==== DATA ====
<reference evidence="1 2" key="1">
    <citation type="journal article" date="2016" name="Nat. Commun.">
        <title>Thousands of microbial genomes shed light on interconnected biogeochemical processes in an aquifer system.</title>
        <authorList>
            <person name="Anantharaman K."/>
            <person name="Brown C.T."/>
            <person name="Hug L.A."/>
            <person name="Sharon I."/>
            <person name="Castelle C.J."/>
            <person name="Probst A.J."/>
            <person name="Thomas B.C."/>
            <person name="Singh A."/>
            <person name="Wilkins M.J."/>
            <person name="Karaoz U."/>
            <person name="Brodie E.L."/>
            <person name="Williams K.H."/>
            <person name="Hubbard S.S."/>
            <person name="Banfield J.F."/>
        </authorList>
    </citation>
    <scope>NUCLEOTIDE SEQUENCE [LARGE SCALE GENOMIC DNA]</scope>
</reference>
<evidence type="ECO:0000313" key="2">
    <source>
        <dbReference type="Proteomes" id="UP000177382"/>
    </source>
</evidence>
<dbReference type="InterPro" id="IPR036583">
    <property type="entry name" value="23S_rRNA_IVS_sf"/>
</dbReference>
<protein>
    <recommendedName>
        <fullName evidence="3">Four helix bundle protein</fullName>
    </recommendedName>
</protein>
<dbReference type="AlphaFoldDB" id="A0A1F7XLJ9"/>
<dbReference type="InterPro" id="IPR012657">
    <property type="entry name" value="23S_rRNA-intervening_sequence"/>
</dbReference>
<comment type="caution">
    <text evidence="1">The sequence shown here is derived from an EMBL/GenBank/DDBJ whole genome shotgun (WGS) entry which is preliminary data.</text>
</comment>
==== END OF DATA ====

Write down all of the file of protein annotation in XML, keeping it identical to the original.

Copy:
<reference evidence="1 2" key="1">
    <citation type="journal article" date="2016" name="Nat. Commun.">
        <title>Thousands of microbial genomes shed light on interconnected biogeochemical processes in an aquifer system.</title>
        <authorList>
            <person name="Anantharaman K."/>
            <person name="Brown C.T."/>
            <person name="Hug L.A."/>
            <person name="Sharon I."/>
            <person name="Castelle C.J."/>
            <person name="Probst A.J."/>
            <person name="Thomas B.C."/>
            <person name="Singh A."/>
            <person name="Wilkins M.J."/>
            <person name="Karaoz U."/>
            <person name="Brodie E.L."/>
            <person name="Williams K.H."/>
            <person name="Hubbard S.S."/>
            <person name="Banfield J.F."/>
        </authorList>
    </citation>
    <scope>NUCLEOTIDE SEQUENCE [LARGE SCALE GENOMIC DNA]</scope>
</reference>
<evidence type="ECO:0000313" key="2">
    <source>
        <dbReference type="Proteomes" id="UP000177382"/>
    </source>
</evidence>
<dbReference type="InterPro" id="IPR036583">
    <property type="entry name" value="23S_rRNA_IVS_sf"/>
</dbReference>
<protein>
    <recommendedName>
        <fullName evidence="3">Four helix bundle protein</fullName>
    </recommendedName>
</protein>
<dbReference type="AlphaFoldDB" id="A0A1F7XLJ9"/>
<dbReference type="InterPro" id="IPR012657">
    <property type="entry name" value="23S_rRNA-intervening_sequence"/>
</dbReference>
<comment type="caution">
    <text evidence="1">The sequence shown here is derived from an EMBL/GenBank/DDBJ whole genome shotgun (WGS) entry which is preliminary data.</text>
</comment>